LONDON (Reuters) - Britain’s economy looks set to grow at its fastest rate since 2007 this year, but the rapid pace is unlikely to be sustained, the British Chambers of Commerce said on Wednesday after nudging up its growth forecasts for this year and next.
The BCC said it expected Britain’s economy to grow by 3.2 percent this year and by 2.8 percent in 2015, up from forecasts of 3.1 percent and 2.7 percent three months earlier and a little above economists’ average forecast in a Reuters poll.
Britain’s upturn contrasts with a stagnant euro zone.
However, this stronger growth comes from higher consumer spending on the back of faster-than-expected recent falls in unemployment, and the BCC said it was halving its forecast for export growth this year to just 0.8 percent.
“The task at hand is to ensure that the stellar 2014 growth is not a flash in the pan,” said BCC Director-General John Longworth. “A strong international trade performance is key if we are to steer away from a reliance on consumer spending.”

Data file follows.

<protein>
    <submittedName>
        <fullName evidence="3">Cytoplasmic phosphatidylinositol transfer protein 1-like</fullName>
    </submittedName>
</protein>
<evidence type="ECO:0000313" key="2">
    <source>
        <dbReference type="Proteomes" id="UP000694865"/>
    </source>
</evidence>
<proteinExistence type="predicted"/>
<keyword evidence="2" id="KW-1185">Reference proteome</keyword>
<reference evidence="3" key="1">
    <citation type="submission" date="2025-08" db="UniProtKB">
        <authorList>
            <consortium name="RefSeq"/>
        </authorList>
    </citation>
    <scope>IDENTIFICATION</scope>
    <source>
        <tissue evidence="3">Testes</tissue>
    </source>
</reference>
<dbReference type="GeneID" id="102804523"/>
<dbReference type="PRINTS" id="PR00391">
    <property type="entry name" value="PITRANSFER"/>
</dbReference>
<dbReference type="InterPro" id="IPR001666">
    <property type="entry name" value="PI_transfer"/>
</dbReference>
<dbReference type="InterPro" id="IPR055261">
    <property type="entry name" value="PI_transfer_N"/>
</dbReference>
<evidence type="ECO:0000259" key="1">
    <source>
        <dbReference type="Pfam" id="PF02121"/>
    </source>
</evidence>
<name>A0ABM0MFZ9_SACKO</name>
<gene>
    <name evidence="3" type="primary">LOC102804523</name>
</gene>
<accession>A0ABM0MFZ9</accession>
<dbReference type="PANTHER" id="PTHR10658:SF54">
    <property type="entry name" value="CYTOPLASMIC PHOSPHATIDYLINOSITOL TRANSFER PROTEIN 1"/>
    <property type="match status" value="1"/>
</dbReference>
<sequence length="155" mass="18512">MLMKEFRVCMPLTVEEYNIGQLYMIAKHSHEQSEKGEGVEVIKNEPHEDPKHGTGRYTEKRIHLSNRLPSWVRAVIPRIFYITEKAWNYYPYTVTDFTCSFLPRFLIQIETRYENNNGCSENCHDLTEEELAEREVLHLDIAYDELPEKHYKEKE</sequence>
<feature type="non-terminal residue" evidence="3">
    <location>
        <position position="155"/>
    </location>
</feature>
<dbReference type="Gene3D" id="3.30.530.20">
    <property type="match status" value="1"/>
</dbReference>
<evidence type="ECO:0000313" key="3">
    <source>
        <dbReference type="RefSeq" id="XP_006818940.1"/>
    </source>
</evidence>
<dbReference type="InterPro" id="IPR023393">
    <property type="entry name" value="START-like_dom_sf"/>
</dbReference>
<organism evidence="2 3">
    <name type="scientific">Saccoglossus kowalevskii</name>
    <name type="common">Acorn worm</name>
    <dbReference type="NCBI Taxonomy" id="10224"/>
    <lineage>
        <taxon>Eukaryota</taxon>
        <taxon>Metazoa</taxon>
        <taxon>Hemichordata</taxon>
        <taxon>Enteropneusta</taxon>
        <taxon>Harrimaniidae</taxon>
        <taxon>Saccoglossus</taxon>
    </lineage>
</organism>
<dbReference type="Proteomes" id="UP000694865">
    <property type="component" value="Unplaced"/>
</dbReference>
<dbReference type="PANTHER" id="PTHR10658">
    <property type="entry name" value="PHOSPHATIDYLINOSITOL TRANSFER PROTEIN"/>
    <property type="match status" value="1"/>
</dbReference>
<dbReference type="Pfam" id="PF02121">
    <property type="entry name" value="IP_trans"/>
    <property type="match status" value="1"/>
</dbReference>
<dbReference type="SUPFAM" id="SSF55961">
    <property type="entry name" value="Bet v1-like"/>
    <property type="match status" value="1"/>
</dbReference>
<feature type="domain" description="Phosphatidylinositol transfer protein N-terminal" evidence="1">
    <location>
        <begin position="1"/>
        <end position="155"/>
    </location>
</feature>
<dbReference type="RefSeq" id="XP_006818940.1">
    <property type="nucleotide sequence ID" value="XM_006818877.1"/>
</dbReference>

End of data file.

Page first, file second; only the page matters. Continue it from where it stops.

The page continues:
The BCC’s forecast for trade is much more downbeat than one made by the Bank of England earlier this month, which predicted export growth of 2.25 percent this year.
Britain had made progress in reducing its large trade deficit since the financial crisis. But renewed economic stagnation in the euro zone, Britain’s main export market, show the headwinds that exporters face.
Longworth also urged the central bank to keep interest rates “low for as long as possible”. The BCC forecast a first rate rise in February, and rates of 1.25 percent by the end of 2015.
Reporting by David Milliken; Editing by Robin Pomeroy